The Cock's Tower





The only other watch tower know in some detail was the Cock’s Tower in the East wall, also referred to as ‘Cokes Tower’ or ‘Cox’s Tower’. It was a massive structure, which stood halfway along the wall, at the spot where the latter changed its north-southerly direction to a southwesterly one. It is said that it was erected "against the dangers of the sea" (36). This reference must relate to the tidal floods which raged across the boggy moorland from the Bristol Channel on this side of town, rather than attacks by enemy forces who would have found the marshes heavy going. A 1950s issue of the Cardiff Times remembered an event sixty-seven years previously, in 1883, "when the violence of the extraordinarily high tide that had wreaked havoc on both sides of the Bristol Channel battered a hole in the sea wall". This was one of several such walls built on the Cardiff Moors to break just such tidal intrusion (37). However, the Cock’s Tower also reinforced the wall at a vulnerable point, namely where it changed course. It is conceivable that this curious and seemingly unnecessary kink in the town wall’s direction had something to do with the statics of its construction, the local topography and known tidal events.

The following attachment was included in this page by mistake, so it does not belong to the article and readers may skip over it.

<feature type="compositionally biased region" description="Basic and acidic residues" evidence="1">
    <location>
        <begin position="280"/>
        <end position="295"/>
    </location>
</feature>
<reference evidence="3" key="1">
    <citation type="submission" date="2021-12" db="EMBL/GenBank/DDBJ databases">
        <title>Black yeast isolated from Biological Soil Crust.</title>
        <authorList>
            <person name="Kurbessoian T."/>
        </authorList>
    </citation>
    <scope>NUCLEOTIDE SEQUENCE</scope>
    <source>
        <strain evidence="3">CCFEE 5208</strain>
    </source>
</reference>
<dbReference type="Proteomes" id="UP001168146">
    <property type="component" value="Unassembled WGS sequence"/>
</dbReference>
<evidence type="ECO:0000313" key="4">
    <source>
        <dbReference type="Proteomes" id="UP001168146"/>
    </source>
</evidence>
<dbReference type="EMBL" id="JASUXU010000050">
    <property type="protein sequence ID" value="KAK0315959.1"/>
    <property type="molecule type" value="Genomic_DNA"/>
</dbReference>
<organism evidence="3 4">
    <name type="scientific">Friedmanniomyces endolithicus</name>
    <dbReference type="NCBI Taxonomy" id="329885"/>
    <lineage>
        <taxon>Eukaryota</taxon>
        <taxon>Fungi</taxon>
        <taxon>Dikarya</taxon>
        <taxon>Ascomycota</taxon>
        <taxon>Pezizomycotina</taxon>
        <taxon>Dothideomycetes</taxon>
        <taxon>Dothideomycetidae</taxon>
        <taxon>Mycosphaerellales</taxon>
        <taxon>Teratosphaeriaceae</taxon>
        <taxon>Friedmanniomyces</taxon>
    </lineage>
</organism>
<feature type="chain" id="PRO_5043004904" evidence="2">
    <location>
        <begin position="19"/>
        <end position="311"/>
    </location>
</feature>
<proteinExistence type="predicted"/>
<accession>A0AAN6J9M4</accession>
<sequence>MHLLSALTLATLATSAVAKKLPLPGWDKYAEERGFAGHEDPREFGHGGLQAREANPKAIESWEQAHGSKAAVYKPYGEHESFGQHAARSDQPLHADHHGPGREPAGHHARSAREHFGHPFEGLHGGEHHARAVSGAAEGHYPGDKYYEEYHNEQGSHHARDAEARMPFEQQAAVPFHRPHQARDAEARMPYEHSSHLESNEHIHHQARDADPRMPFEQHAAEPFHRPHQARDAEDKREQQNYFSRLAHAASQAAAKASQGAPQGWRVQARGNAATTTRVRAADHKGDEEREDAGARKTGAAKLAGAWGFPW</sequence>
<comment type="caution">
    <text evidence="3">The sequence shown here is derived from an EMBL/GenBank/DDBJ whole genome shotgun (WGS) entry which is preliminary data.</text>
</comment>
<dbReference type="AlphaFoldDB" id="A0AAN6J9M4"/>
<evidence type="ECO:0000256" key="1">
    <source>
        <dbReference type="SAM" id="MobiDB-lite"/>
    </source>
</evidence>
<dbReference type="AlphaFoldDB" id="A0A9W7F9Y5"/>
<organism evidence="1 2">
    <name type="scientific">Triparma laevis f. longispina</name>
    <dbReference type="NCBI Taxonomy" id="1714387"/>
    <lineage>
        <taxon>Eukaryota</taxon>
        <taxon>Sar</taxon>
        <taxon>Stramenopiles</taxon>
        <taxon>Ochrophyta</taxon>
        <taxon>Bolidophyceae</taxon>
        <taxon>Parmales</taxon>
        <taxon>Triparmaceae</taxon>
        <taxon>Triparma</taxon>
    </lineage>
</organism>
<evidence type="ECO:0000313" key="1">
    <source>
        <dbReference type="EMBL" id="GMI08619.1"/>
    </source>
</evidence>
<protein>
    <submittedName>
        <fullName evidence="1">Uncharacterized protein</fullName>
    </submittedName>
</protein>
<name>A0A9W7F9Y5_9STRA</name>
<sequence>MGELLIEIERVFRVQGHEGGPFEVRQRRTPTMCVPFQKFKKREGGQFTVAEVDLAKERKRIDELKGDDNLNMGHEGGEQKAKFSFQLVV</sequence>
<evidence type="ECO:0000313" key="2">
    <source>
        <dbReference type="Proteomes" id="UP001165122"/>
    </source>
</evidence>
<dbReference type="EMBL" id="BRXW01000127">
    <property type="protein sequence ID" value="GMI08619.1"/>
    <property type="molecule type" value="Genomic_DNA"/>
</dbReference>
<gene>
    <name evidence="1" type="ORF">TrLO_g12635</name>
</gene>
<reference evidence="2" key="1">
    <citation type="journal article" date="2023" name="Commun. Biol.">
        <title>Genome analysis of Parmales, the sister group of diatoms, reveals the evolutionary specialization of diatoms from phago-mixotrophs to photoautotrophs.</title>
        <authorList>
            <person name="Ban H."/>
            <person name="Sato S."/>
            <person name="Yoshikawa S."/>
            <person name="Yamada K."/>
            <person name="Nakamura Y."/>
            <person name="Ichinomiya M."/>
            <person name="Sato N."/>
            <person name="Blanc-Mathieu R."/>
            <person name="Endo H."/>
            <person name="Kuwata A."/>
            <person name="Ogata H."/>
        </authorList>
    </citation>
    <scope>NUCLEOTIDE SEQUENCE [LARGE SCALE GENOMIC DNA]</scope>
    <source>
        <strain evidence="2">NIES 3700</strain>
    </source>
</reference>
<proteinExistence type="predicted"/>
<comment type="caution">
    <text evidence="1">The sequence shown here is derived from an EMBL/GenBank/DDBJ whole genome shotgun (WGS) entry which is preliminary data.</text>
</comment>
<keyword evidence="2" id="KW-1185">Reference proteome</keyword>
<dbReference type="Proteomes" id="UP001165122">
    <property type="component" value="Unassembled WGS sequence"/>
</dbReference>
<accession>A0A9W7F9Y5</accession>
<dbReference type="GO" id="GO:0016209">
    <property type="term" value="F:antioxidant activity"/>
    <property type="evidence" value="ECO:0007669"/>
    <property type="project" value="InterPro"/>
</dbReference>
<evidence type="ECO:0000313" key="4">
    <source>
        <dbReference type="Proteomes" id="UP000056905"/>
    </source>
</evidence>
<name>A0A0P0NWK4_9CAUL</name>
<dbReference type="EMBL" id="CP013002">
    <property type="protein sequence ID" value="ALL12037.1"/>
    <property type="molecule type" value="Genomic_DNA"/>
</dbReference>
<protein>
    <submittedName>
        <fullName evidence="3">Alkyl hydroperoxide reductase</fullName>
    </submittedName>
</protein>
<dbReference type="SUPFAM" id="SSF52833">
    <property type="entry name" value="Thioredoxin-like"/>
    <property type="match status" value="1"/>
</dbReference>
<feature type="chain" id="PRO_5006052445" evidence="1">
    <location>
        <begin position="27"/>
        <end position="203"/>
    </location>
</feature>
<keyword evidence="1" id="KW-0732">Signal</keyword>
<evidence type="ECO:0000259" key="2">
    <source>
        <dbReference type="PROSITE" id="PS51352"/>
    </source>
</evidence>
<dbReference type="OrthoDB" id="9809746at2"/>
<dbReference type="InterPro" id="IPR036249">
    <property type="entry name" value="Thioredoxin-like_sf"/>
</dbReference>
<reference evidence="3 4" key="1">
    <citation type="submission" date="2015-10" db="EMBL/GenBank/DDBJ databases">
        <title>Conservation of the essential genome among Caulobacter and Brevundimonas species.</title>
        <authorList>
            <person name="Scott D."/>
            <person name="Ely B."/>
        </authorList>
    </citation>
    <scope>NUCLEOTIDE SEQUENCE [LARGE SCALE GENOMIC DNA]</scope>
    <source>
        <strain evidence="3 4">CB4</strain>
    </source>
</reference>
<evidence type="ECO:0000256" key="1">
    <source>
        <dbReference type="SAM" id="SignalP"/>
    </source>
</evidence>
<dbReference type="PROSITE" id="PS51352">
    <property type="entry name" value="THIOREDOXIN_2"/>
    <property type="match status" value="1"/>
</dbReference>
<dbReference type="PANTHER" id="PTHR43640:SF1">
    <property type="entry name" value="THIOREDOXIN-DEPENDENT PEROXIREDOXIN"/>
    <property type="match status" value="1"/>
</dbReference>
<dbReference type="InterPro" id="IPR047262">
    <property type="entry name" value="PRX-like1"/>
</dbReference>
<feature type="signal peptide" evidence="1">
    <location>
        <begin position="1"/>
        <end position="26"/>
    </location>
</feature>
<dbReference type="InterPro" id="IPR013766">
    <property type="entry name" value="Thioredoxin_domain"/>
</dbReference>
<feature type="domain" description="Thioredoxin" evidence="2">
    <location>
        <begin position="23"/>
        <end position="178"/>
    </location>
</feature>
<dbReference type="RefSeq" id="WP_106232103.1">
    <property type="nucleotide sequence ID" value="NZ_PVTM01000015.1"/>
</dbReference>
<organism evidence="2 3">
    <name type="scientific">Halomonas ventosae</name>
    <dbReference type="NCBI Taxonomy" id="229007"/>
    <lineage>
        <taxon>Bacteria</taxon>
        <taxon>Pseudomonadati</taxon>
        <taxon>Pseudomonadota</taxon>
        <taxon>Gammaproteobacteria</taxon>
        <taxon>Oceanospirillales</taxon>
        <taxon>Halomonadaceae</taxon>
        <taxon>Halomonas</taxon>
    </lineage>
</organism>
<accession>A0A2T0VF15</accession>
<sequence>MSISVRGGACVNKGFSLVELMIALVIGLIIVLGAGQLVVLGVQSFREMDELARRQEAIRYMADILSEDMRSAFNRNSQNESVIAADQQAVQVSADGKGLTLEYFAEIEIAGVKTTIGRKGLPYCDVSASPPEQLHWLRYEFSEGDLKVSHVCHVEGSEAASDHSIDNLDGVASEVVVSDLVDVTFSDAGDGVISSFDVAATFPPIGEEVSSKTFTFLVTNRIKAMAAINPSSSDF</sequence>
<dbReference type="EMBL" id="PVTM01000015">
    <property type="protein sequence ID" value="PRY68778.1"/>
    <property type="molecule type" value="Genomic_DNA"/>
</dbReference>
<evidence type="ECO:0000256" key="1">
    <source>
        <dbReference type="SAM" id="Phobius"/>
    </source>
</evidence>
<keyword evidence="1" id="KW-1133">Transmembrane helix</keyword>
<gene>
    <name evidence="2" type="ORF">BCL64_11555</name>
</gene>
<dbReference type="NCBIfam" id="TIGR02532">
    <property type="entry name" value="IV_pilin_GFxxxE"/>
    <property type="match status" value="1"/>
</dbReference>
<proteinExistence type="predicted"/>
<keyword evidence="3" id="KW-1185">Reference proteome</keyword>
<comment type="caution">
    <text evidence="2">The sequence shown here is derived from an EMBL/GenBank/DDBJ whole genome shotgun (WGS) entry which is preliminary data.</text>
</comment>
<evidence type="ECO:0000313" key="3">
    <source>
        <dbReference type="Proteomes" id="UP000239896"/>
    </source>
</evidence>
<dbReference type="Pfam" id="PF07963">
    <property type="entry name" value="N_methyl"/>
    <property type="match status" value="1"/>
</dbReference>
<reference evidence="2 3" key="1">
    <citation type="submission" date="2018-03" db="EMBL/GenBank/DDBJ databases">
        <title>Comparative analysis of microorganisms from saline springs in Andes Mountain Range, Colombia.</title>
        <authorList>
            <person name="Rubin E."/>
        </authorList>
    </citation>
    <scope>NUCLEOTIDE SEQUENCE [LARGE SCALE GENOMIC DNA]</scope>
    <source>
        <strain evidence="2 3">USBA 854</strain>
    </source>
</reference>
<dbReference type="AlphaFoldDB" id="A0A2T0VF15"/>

Like other parts of Cardiff’s medieval town defenses, the Cock’s Tower had its chequered history. According to Matthews, its name may have derived from the term ‘coquemarel’, a Normano-French word (38). Apparently, in the middle of the 16th century it was used as the Borough’s prison dungeon. In 1555, Rawlins White, the Cardiffian fisherman turned protestant martyr (39), was imprisoned here just before his execution (40). In 1779, the Cock’s Tower was leased preliminarily to the Clerk of the City Council, a Mr. T. Thomas. Two years later the lease was extended for a further twenty-one years at a rent of six pence per annum (41). It was not recorded what Mr. Thomas needed the tower for, but leasing parts of the old town defenses was apparently in vogue. Its remains, some fifteen to seventeen feet (or five to six meters) in height, were photographed in the 19th century when the Glamorganshire Canal was in operation (42). Portions of the wall on either side of the tower are also still visible on the photographs, if only as house walls.

Plan No.2 of David Stewart’s town survey of 1824 clearly shows that the tower had a five-sided shape, the front of which jutted out from the wall into the moat. However, by 1842 even these remains had fallen into ruin and in 1860 the rest was pulled down. Only the lower portion of the southeastern corner was left, to give the bargemen on the canal an easier passage around the bend at this point. During building work in 1962 the tower’s foundations came to light. They proved to have been eighteen feet (or five and a half meters) long and eight feet or two and a half meters deep, i.e. the section jutting into the canal (43)

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